1824 ENGLISH POETRY 1579-1830: SPENSER AND THE TRADITION

Rev. Richard Bentley

George Dyer, in Privileges of the University of Cambridge, Supplement (1824) 2:53.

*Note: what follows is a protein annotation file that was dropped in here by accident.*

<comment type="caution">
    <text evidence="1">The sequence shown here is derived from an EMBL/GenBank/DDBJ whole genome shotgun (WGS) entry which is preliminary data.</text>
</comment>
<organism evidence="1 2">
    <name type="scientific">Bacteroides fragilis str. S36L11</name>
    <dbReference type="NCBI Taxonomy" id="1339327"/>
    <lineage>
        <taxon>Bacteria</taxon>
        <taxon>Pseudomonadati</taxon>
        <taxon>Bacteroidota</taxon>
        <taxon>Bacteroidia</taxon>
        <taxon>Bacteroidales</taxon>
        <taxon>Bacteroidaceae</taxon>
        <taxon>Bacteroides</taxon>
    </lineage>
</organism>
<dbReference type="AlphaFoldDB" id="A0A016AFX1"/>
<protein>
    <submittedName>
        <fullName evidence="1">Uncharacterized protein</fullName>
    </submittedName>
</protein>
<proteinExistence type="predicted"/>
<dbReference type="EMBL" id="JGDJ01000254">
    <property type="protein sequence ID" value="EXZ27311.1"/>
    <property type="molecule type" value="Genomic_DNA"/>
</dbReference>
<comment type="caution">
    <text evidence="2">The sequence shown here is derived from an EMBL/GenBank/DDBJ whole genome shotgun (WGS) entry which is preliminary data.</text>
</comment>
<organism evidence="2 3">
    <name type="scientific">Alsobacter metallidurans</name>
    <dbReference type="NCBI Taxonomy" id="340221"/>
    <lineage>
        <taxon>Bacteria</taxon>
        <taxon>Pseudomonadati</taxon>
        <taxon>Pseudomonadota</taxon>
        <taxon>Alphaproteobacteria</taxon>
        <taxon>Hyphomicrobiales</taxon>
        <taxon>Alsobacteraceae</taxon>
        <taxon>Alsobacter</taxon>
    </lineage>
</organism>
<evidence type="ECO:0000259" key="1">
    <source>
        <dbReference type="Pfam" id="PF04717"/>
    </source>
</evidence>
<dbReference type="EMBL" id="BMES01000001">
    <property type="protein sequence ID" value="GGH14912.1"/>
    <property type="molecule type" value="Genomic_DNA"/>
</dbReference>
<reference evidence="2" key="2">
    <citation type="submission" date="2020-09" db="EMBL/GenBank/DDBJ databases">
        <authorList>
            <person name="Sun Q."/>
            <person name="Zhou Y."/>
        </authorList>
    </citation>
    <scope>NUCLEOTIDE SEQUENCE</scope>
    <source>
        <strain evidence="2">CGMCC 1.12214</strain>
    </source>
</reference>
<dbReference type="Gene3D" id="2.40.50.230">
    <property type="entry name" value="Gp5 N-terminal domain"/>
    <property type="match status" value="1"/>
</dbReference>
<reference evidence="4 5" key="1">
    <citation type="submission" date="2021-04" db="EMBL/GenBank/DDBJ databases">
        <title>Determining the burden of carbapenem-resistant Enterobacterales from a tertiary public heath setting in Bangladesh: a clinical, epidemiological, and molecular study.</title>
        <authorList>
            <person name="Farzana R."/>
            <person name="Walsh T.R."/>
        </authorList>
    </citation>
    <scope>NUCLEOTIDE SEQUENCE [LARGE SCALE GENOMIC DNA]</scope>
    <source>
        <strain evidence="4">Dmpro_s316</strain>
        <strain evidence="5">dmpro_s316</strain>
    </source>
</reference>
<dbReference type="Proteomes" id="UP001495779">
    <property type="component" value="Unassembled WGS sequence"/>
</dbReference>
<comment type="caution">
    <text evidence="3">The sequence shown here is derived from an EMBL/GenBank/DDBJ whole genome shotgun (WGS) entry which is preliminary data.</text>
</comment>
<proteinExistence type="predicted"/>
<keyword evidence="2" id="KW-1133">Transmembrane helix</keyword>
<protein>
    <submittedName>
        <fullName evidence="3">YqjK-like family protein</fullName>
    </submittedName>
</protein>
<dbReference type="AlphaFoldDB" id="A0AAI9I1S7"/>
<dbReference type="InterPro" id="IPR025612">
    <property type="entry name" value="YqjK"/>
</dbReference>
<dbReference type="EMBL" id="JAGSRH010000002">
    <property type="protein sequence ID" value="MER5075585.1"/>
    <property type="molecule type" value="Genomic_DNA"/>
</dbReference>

Dr. Bentley was a man of extensive reading, and obtained a substantial reputation by his critical talents. But a man's taste is not in exact proportion to his reading, nor will his imagination always keep pace with his acuteness. As a proof that Bentley was not greatly gifted with taste, nor extraordinarily enriched with fancy, may be mentioned, that he is known to have written only one copy of verses, in which is a passage copied from Cowley, though (adds Dr. Johnson, in his Life of Cowley) with the inferiority of an imitator. Almost every critic of eminence has left behind him some lines of poesy, as a kind of testimony, that, if he was not qualified to rank among the first performers on the lyre, he knew, at least, when the instrument was in tune. It does not appear that Dr. Bentley's ears were "well hung."